Apple is expected to debut the iPhone 5 next week but now reports are saying that one of its components manufacturers are having difficulties making the screen of the next-generation device.
According to The Wall Street Journal, Sharp is having “manufacturing difficulties” with the iPhone 5 screen.
Citing unnamed sources “familiar with the situation,” the publication says that Sharp has delayed the start of mass production of LCD screens that will go into the next smartphone from the Cupertino, California-based iPhone-maker.
Furthermore, Sharp still does not have a definite date when it can start shipping iPhone 5 screens to assembly plants contracted by Apple, the publication says.
The news comes after LG has said during the third week of August that it has started mass producing “in-cell” displays.
Apple has been long-rumored to make use of “in-cell” displays for the iPhone 5. “In-cell” displays are thinner than other types of displays because it doesn’t use as many layers.
The layer used for touch input has been removed as touch detection has been integrated into other layers.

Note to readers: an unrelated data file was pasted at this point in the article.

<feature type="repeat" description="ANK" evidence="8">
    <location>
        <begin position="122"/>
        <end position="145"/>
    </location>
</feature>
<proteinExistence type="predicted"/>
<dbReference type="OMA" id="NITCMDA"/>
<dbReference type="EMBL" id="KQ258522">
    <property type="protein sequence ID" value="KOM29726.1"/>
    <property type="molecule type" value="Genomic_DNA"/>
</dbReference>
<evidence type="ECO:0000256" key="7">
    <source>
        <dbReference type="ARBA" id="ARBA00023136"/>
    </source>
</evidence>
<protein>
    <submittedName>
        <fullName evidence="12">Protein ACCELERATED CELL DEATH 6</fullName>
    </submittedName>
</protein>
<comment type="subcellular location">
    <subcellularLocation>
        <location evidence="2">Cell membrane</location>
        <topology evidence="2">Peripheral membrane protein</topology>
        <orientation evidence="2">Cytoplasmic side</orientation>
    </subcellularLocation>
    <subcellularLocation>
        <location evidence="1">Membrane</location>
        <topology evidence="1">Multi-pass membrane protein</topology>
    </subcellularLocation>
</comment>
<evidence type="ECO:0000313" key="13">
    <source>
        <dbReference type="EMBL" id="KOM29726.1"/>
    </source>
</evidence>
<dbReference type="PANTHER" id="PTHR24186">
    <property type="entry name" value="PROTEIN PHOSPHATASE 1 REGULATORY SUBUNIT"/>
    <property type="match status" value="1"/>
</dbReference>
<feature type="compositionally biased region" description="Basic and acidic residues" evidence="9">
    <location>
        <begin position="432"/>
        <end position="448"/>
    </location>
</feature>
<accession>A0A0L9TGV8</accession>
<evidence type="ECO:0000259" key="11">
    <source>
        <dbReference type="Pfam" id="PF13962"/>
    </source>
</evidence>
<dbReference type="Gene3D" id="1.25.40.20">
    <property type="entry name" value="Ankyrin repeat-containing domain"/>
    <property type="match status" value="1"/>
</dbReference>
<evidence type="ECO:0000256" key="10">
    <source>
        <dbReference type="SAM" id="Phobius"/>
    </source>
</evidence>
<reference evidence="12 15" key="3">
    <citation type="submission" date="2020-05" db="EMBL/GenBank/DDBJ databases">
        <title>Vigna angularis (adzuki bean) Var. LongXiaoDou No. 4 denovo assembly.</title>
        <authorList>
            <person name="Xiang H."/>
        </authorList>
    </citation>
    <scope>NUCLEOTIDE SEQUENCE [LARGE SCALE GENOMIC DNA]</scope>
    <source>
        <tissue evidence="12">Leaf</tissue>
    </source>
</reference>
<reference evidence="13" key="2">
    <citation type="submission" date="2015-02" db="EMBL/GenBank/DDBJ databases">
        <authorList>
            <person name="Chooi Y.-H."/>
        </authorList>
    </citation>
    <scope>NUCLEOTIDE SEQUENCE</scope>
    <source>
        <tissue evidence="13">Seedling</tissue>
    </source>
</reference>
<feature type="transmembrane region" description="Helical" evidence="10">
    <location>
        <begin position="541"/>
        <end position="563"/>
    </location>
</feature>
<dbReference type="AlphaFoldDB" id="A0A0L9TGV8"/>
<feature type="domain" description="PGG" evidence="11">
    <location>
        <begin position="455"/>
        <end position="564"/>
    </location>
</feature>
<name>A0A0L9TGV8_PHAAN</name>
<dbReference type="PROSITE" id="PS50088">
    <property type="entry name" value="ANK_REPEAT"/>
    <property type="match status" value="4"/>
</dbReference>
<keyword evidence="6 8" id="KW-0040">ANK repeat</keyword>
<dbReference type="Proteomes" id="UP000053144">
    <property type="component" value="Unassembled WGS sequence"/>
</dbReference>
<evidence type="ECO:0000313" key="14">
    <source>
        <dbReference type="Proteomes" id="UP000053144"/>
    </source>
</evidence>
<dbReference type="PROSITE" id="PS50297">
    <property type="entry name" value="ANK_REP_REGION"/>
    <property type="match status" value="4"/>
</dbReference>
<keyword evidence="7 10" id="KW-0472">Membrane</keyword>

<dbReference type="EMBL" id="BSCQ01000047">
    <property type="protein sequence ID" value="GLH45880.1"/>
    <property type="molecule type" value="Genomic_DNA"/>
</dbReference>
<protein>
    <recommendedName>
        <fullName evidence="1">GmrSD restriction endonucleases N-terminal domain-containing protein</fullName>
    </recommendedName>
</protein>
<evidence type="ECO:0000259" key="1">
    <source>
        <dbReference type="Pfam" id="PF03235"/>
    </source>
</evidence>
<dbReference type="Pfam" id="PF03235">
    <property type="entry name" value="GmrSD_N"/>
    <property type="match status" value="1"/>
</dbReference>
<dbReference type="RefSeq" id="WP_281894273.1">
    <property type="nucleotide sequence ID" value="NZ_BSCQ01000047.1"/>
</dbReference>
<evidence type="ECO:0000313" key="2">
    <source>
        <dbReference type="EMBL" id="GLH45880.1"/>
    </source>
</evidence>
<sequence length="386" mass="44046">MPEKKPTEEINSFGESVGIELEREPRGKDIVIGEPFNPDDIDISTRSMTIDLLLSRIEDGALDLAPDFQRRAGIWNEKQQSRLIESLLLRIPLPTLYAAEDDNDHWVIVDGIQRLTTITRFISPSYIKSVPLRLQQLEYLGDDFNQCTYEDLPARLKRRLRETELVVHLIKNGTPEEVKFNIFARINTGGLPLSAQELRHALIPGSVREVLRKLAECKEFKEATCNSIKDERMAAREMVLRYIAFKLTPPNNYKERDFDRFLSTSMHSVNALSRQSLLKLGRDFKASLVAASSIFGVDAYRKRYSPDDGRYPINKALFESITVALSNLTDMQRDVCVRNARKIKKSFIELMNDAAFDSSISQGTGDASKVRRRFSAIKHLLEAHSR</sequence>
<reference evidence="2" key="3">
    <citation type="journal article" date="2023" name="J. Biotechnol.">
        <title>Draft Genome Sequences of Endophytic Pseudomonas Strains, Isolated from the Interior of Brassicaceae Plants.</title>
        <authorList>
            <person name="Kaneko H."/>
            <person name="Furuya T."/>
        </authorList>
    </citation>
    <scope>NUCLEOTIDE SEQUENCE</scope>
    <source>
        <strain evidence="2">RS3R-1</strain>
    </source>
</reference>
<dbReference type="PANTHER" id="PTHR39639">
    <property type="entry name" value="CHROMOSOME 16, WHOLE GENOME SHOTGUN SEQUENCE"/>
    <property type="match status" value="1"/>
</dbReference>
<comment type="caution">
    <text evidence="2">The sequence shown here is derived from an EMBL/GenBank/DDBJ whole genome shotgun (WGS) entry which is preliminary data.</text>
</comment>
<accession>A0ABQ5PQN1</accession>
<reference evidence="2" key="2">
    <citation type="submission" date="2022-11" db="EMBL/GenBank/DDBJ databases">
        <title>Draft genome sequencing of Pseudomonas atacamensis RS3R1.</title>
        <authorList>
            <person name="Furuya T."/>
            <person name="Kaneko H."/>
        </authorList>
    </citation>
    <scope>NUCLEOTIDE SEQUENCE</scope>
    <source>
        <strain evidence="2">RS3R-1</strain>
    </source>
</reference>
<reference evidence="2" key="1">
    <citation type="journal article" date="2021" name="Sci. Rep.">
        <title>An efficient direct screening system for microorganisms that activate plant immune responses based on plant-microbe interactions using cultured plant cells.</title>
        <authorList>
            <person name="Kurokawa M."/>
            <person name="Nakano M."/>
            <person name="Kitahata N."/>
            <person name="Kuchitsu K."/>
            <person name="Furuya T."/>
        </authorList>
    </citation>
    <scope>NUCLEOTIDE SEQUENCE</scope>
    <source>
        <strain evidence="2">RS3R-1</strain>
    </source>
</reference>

Because it is thinner, this type of display makes more room for components.
Apple is expected to include 4G LTE capability to its iPhone 5. The inclusion of this feature generally requires more components.
Furthermore, 4G LTE will also add to the power consumption of the device which means that the iPhone 5 needs to have a bigger battery to live up to the reputation of Apple devices as having long battery lives.
On the other hand, a thinner display may also mean that the iPhone 5 will be less thicker than the current-generation iPhone 4S.
However, because it is a new technology, manufacturers have run into difficulties making “in-cell” displays specifically with achieving optimum yield rates.
Meanwhile, LG Display and Japan Display have started shipping iPhone 5 screens, the Journal says.
The publication notes that it is unclear whether the delay at Sharp will also result in difficulties for LG Display and Japan Display.
Apple is said to incorporate a larger 4-inch screen into the iPhone 5. Since its introduction in 2007, iPhones have always been equipped with a 3.5-inch display. Apple, however, has increased the resolution of the display of the device.
Steve Jobs is said to have “worked closely” on the iPhone 5 design.